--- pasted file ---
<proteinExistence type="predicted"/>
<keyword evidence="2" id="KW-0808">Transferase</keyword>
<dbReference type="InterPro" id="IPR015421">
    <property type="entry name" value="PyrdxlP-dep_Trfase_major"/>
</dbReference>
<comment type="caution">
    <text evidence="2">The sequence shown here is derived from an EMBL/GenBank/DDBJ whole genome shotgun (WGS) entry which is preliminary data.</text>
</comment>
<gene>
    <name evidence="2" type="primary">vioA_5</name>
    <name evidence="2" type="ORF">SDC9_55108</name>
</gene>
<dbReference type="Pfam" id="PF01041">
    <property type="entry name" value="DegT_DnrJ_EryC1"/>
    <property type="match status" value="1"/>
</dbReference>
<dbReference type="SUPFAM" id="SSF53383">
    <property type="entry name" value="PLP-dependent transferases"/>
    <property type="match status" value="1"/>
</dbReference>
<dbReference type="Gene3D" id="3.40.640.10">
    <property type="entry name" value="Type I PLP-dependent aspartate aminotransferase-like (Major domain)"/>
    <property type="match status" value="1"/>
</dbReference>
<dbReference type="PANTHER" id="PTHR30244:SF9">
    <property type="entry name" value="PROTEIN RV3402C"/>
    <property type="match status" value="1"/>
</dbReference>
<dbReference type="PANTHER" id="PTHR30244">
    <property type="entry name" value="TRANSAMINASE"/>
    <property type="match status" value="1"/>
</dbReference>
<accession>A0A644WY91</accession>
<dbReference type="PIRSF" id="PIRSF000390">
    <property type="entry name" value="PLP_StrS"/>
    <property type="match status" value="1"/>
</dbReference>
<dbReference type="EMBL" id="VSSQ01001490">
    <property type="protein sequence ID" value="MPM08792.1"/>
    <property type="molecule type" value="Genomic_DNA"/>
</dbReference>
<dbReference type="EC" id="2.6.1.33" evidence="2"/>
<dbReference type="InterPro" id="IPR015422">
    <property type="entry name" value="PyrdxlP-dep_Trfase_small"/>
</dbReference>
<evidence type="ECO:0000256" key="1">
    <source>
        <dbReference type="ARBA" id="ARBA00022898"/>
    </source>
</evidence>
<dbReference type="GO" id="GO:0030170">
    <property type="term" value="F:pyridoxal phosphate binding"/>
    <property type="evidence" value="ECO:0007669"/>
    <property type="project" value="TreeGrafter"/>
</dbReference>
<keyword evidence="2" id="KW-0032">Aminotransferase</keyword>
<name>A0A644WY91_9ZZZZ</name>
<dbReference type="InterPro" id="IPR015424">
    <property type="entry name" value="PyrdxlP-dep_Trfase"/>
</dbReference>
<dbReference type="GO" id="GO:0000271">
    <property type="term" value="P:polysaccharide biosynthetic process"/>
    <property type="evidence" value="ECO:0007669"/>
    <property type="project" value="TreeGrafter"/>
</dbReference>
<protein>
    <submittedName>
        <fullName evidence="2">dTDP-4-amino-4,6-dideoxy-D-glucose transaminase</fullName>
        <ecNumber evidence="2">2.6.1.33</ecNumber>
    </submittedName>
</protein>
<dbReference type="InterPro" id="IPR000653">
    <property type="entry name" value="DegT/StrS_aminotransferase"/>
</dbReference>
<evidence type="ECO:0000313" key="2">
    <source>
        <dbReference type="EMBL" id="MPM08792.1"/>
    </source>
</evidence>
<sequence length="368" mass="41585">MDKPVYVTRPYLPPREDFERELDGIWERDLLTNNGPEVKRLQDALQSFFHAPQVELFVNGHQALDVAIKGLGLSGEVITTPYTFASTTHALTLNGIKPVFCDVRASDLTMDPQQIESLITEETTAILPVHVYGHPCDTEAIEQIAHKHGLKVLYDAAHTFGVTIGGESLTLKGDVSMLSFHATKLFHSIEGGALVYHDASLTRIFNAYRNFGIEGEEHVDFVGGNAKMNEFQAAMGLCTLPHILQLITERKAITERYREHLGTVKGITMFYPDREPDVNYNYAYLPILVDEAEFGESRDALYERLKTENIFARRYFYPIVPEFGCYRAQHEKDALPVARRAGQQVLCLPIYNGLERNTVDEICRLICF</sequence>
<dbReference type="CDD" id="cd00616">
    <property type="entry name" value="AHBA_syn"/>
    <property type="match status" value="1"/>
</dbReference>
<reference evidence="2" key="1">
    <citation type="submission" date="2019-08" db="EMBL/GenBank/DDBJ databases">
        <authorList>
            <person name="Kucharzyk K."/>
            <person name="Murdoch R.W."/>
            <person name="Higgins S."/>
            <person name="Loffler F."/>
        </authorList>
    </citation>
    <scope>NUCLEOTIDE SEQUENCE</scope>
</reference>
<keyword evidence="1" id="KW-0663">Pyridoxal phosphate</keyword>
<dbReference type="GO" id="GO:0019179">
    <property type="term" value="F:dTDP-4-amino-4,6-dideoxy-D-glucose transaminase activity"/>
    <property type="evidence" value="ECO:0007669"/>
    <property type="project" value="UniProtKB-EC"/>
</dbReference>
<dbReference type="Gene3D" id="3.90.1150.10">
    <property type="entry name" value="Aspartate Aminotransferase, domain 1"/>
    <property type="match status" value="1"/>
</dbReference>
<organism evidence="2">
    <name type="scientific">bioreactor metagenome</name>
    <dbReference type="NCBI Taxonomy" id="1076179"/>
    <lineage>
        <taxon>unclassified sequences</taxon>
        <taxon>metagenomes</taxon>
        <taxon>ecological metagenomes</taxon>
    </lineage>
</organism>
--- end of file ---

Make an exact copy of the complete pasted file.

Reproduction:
<proteinExistence type="predicted"/>
<keyword evidence="2" id="KW-0808">Transferase</keyword>
<dbReference type="InterPro" id="IPR015421">
    <property type="entry name" value="PyrdxlP-dep_Trfase_major"/>
</dbReference>
<comment type="caution">
    <text evidence="2">The sequence shown here is derived from an EMBL/GenBank/DDBJ whole genome shotgun (WGS) entry which is preliminary data.</text>
</comment>
<gene>
    <name evidence="2" type="primary">vioA_5</name>
    <name evidence="2" type="ORF">SDC9_55108</name>
</gene>
<dbReference type="Pfam" id="PF01041">
    <property type="entry name" value="DegT_DnrJ_EryC1"/>
    <property type="match status" value="1"/>
</dbReference>
<dbReference type="SUPFAM" id="SSF53383">
    <property type="entry name" value="PLP-dependent transferases"/>
    <property type="match status" value="1"/>
</dbReference>
<dbReference type="Gene3D" id="3.40.640.10">
    <property type="entry name" value="Type I PLP-dependent aspartate aminotransferase-like (Major domain)"/>
    <property type="match status" value="1"/>
</dbReference>
<dbReference type="PANTHER" id="PTHR30244:SF9">
    <property type="entry name" value="PROTEIN RV3402C"/>
    <property type="match status" value="1"/>
</dbReference>
<dbReference type="PANTHER" id="PTHR30244">
    <property type="entry name" value="TRANSAMINASE"/>
    <property type="match status" value="1"/>
</dbReference>
<accession>A0A644WY91</accession>
<dbReference type="PIRSF" id="PIRSF000390">
    <property type="entry name" value="PLP_StrS"/>
    <property type="match status" value="1"/>
</dbReference>
<dbReference type="EMBL" id="VSSQ01001490">
    <property type="protein sequence ID" value="MPM08792.1"/>
    <property type="molecule type" value="Genomic_DNA"/>
</dbReference>
<dbReference type="EC" id="2.6.1.33" evidence="2"/>
<dbReference type="InterPro" id="IPR015422">
    <property type="entry name" value="PyrdxlP-dep_Trfase_small"/>
</dbReference>
<evidence type="ECO:0000256" key="1">
    <source>
        <dbReference type="ARBA" id="ARBA00022898"/>
    </source>
</evidence>
<dbReference type="GO" id="GO:0030170">
    <property type="term" value="F:pyridoxal phosphate binding"/>
    <property type="evidence" value="ECO:0007669"/>
    <property type="project" value="TreeGrafter"/>
</dbReference>
<keyword evidence="2" id="KW-0032">Aminotransferase</keyword>
<name>A0A644WY91_9ZZZZ</name>
<dbReference type="InterPro" id="IPR015424">
    <property type="entry name" value="PyrdxlP-dep_Trfase"/>
</dbReference>
<dbReference type="GO" id="GO:0000271">
    <property type="term" value="P:polysaccharide biosynthetic process"/>
    <property type="evidence" value="ECO:0007669"/>
    <property type="project" value="TreeGrafter"/>
</dbReference>
<protein>
    <submittedName>
        <fullName evidence="2">dTDP-4-amino-4,6-dideoxy-D-glucose transaminase</fullName>
        <ecNumber evidence="2">2.6.1.33</ecNumber>
    </submittedName>
</protein>
<dbReference type="InterPro" id="IPR000653">
    <property type="entry name" value="DegT/StrS_aminotransferase"/>
</dbReference>
<evidence type="ECO:0000313" key="2">
    <source>
        <dbReference type="EMBL" id="MPM08792.1"/>
    </source>
</evidence>
<sequence length="368" mass="41585">MDKPVYVTRPYLPPREDFERELDGIWERDLLTNNGPEVKRLQDALQSFFHAPQVELFVNGHQALDVAIKGLGLSGEVITTPYTFASTTHALTLNGIKPVFCDVRASDLTMDPQQIESLITEETTAILPVHVYGHPCDTEAIEQIAHKHGLKVLYDAAHTFGVTIGGESLTLKGDVSMLSFHATKLFHSIEGGALVYHDASLTRIFNAYRNFGIEGEEHVDFVGGNAKMNEFQAAMGLCTLPHILQLITERKAITERYREHLGTVKGITMFYPDREPDVNYNYAYLPILVDEAEFGESRDALYERLKTENIFARRYFYPIVPEFGCYRAQHEKDALPVARRAGQQVLCLPIYNGLERNTVDEICRLICF</sequence>
<dbReference type="CDD" id="cd00616">
    <property type="entry name" value="AHBA_syn"/>
    <property type="match status" value="1"/>
</dbReference>
<reference evidence="2" key="1">
    <citation type="submission" date="2019-08" db="EMBL/GenBank/DDBJ databases">
        <authorList>
            <person name="Kucharzyk K."/>
            <person name="Murdoch R.W."/>
            <person name="Higgins S."/>
            <person name="Loffler F."/>
        </authorList>
    </citation>
    <scope>NUCLEOTIDE SEQUENCE</scope>
</reference>
<keyword evidence="1" id="KW-0663">Pyridoxal phosphate</keyword>
<dbReference type="GO" id="GO:0019179">
    <property type="term" value="F:dTDP-4-amino-4,6-dideoxy-D-glucose transaminase activity"/>
    <property type="evidence" value="ECO:0007669"/>
    <property type="project" value="UniProtKB-EC"/>
</dbReference>
<dbReference type="Gene3D" id="3.90.1150.10">
    <property type="entry name" value="Aspartate Aminotransferase, domain 1"/>
    <property type="match status" value="1"/>
</dbReference>
<organism evidence="2">
    <name type="scientific">bioreactor metagenome</name>
    <dbReference type="NCBI Taxonomy" id="1076179"/>
    <lineage>
        <taxon>unclassified sequences</taxon>
        <taxon>metagenomes</taxon>
        <taxon>ecological metagenomes</taxon>
    </lineage>
</organism>